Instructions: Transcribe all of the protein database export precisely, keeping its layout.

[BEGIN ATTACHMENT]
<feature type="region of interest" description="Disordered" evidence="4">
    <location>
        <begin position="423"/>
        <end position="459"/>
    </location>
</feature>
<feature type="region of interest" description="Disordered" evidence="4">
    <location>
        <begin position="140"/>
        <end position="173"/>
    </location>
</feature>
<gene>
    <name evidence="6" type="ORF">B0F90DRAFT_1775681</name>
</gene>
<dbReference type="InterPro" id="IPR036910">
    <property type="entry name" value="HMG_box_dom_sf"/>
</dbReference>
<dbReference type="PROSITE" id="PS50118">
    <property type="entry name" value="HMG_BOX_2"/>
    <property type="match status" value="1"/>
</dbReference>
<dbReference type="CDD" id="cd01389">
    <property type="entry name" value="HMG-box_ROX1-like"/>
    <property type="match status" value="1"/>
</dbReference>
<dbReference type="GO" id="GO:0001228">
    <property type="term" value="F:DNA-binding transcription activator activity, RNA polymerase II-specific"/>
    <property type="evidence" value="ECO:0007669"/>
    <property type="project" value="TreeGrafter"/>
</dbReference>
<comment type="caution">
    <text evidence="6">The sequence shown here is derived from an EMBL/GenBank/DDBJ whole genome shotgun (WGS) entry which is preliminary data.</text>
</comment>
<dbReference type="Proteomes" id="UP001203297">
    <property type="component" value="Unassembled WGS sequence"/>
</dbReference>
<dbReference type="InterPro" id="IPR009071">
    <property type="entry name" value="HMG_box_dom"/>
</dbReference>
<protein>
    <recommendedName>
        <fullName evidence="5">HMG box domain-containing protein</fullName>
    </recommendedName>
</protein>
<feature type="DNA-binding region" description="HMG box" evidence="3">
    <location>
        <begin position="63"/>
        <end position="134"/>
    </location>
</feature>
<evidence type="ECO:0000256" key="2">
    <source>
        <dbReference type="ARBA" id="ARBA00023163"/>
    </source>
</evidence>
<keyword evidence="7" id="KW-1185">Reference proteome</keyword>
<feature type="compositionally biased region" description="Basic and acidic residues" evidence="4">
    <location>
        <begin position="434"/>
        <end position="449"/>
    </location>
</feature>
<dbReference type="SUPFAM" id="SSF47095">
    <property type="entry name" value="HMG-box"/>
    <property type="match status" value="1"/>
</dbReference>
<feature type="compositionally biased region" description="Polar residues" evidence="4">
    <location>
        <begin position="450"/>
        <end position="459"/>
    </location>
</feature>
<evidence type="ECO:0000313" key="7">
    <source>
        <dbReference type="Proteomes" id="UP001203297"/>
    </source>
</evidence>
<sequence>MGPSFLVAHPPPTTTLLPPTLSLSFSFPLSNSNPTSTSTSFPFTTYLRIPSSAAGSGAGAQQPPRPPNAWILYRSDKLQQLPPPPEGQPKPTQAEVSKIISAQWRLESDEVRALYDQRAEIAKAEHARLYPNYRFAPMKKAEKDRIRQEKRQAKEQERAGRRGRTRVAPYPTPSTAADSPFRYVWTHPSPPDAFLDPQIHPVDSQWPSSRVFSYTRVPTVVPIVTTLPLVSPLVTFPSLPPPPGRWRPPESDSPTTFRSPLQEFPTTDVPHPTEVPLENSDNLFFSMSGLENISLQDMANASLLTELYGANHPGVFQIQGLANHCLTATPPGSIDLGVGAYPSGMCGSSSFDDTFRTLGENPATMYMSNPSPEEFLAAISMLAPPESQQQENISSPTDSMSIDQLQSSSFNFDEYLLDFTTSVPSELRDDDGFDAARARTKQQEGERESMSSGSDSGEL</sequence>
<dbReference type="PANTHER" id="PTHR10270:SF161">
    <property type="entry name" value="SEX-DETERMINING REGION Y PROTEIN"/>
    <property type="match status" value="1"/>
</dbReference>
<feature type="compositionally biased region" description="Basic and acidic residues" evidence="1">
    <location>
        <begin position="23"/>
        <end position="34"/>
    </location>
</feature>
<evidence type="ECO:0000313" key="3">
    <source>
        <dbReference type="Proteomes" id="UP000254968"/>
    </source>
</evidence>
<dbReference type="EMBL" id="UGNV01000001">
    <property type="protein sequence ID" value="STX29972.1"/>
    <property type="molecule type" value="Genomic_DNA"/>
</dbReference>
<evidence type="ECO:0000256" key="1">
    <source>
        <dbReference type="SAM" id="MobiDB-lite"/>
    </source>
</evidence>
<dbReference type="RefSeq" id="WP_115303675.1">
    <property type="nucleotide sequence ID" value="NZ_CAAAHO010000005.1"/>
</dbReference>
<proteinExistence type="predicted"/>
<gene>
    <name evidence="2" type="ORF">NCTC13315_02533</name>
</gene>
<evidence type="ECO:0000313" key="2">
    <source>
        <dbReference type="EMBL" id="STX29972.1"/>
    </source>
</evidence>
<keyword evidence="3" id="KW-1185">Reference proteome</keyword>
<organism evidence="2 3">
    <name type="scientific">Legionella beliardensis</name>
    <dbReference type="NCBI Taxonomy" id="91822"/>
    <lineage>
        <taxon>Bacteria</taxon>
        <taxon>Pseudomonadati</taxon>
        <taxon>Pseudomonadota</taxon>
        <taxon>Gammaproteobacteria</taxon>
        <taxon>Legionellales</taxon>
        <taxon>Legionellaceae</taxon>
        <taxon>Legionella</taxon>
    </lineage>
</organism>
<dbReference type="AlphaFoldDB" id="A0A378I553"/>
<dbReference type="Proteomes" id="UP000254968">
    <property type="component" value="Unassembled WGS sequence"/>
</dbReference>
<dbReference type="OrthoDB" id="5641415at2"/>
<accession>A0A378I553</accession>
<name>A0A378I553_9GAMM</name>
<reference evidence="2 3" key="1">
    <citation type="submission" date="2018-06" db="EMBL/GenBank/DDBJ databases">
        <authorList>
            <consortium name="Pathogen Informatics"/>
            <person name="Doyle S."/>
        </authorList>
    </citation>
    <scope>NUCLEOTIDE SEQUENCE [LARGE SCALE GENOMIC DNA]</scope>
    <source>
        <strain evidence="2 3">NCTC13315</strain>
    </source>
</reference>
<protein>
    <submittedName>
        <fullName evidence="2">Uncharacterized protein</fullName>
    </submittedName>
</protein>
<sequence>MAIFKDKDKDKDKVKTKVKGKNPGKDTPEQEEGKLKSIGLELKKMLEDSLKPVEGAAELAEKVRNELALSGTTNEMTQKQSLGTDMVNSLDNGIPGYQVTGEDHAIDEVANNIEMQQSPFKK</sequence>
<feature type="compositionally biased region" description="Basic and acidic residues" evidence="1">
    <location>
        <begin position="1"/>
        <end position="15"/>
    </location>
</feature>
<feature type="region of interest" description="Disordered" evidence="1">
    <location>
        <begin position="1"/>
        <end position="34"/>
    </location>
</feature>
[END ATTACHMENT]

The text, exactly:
<feature type="region of interest" description="Disordered" evidence="4">
    <location>
        <begin position="423"/>
        <end position="459"/>
    </location>
</feature>
<feature type="region of interest" description="Disordered" evidence="4">
    <location>
        <begin position="140"/>
        <end position="173"/>
    </location>
</feature>
<gene>
    <name evidence="6" type="ORF">B0F90DRAFT_1775681</name>
</gene>
<dbReference type="InterPro" id="IPR036910">
    <property type="entry name" value="HMG_box_dom_sf"/>
</dbReference>
<dbReference type="PROSITE" id="PS50118">
    <property type="entry name" value="HMG_BOX_2"/>
    <property type="match status" value="1"/>
</dbReference>
<dbReference type="CDD" id="cd01389">
    <property type="entry name" value="HMG-box_ROX1-like"/>
    <property type="match status" value="1"/>
</dbReference>
<dbReference type="GO" id="GO:0001228">
    <property type="term" value="F:DNA-binding transcription activator activity, RNA polymerase II-specific"/>
    <property type="evidence" value="ECO:0007669"/>
    <property type="project" value="TreeGrafter"/>
</dbReference>
<comment type="caution">
    <text evidence="6">The sequence shown here is derived from an EMBL/GenBank/DDBJ whole genome shotgun (WGS) entry which is preliminary data.</text>
</comment>
<dbReference type="Proteomes" id="UP001203297">
    <property type="component" value="Unassembled WGS sequence"/>
</dbReference>
<dbReference type="InterPro" id="IPR009071">
    <property type="entry name" value="HMG_box_dom"/>
</dbReference>
<protein>
    <recommendedName>
        <fullName evidence="5">HMG box domain-containing protein</fullName>
    </recommendedName>
</protein>
<feature type="DNA-binding region" description="HMG box" evidence="3">
    <location>
        <begin position="63"/>
        <end position="134"/>
    </location>
</feature>
<evidence type="ECO:0000256" key="2">
    <source>
        <dbReference type="ARBA" id="ARBA00023163"/>
    </source>
</evidence>
<keyword evidence="7" id="KW-1185">Reference proteome</keyword>
<feature type="compositionally biased region" description="Basic and acidic residues" evidence="4">
    <location>
        <begin position="434"/>
        <end position="449"/>
    </location>
</feature>
<dbReference type="SUPFAM" id="SSF47095">
    <property type="entry name" value="HMG-box"/>
    <property type="match status" value="1"/>
</dbReference>
<feature type="compositionally biased region" description="Polar residues" evidence="4">
    <location>
        <begin position="450"/>
        <end position="459"/>
    </location>
</feature>
<evidence type="ECO:0000313" key="7">
    <source>
        <dbReference type="Proteomes" id="UP001203297"/>
    </source>
</evidence>
<sequence>MGPSFLVAHPPPTTTLLPPTLSLSFSFPLSNSNPTSTSTSFPFTTYLRIPSSAAGSGAGAQQPPRPPNAWILYRSDKLQQLPPPPEGQPKPTQAEVSKIISAQWRLESDEVRALYDQRAEIAKAEHARLYPNYRFAPMKKAEKDRIRQEKRQAKEQERAGRRGRTRVAPYPTPSTAADSPFRYVWTHPSPPDAFLDPQIHPVDSQWPSSRVFSYTRVPTVVPIVTTLPLVSPLVTFPSLPPPPGRWRPPESDSPTTFRSPLQEFPTTDVPHPTEVPLENSDNLFFSMSGLENISLQDMANASLLTELYGANHPGVFQIQGLANHCLTATPPGSIDLGVGAYPSGMCGSSSFDDTFRTLGENPATMYMSNPSPEEFLAAISMLAPPESQQQENISSPTDSMSIDQLQSSSFNFDEYLLDFTTSVPSELRDDDGFDAARARTKQQEGERESMSSGSDSGEL</sequence>
<dbReference type="PANTHER" id="PTHR10270:SF161">
    <property type="entry name" value="SEX-DETERMINING REGION Y PROTEIN"/>
    <property type="match status" value="1"/>
</dbReference>
<feature type="compositionally biased region" description="Basic and acidic residues" evidence="1">
    <location>
        <begin position="23"/>
        <end position="34"/>
    </location>
</feature>
<evidence type="ECO:0000313" key="3">
    <source>
        <dbReference type="Proteomes" id="UP000254968"/>
    </source>
</evidence>
<dbReference type="EMBL" id="UGNV01000001">
    <property type="protein sequence ID" value="STX29972.1"/>
    <property type="molecule type" value="Genomic_DNA"/>
</dbReference>
<evidence type="ECO:0000256" key="1">
    <source>
        <dbReference type="SAM" id="MobiDB-lite"/>
    </source>
</evidence>
<dbReference type="RefSeq" id="WP_115303675.1">
    <property type="nucleotide sequence ID" value="NZ_CAAAHO010000005.1"/>
</dbReference>
<proteinExistence type="predicted"/>
<gene>
    <name evidence="2" type="ORF">NCTC13315_02533</name>
</gene>
<evidence type="ECO:0000313" key="2">
    <source>
        <dbReference type="EMBL" id="STX29972.1"/>
    </source>
</evidence>
<keyword evidence="3" id="KW-1185">Reference proteome</keyword>
<organism evidence="2 3">
    <name type="scientific">Legionella beliardensis</name>
    <dbReference type="NCBI Taxonomy" id="91822"/>
    <lineage>
        <taxon>Bacteria</taxon>
        <taxon>Pseudomonadati</taxon>
        <taxon>Pseudomonadota</taxon>
        <taxon>Gammaproteobacteria</taxon>
        <taxon>Legionellales</taxon>
        <taxon>Legionellaceae</taxon>
        <taxon>Legionella</taxon>
    </lineage>
</organism>
<dbReference type="AlphaFoldDB" id="A0A378I553"/>
<dbReference type="Proteomes" id="UP000254968">
    <property type="component" value="Unassembled WGS sequence"/>
</dbReference>
<dbReference type="OrthoDB" id="5641415at2"/>
<accession>A0A378I553</accession>
<name>A0A378I553_9GAMM</name>
<reference evidence="2 3" key="1">
    <citation type="submission" date="2018-06" db="EMBL/GenBank/DDBJ databases">
        <authorList>
            <consortium name="Pathogen Informatics"/>
            <person name="Doyle S."/>
        </authorList>
    </citation>
    <scope>NUCLEOTIDE SEQUENCE [LARGE SCALE GENOMIC DNA]</scope>
    <source>
        <strain evidence="2 3">NCTC13315</strain>
    </source>
</reference>
<protein>
    <submittedName>
        <fullName evidence="2">Uncharacterized protein</fullName>
    </submittedName>
</protein>
<sequence>MAIFKDKDKDKDKVKTKVKGKNPGKDTPEQEEGKLKSIGLELKKMLEDSLKPVEGAAELAEKVRNELALSGTTNEMTQKQSLGTDMVNSLDNGIPGYQVTGEDHAIDEVANNIEMQQSPFKK</sequence>
<feature type="compositionally biased region" description="Basic and acidic residues" evidence="1">
    <location>
        <begin position="1"/>
        <end position="15"/>
    </location>
</feature>
<feature type="region of interest" description="Disordered" evidence="1">
    <location>
        <begin position="1"/>
        <end position="34"/>
    </location>
</feature>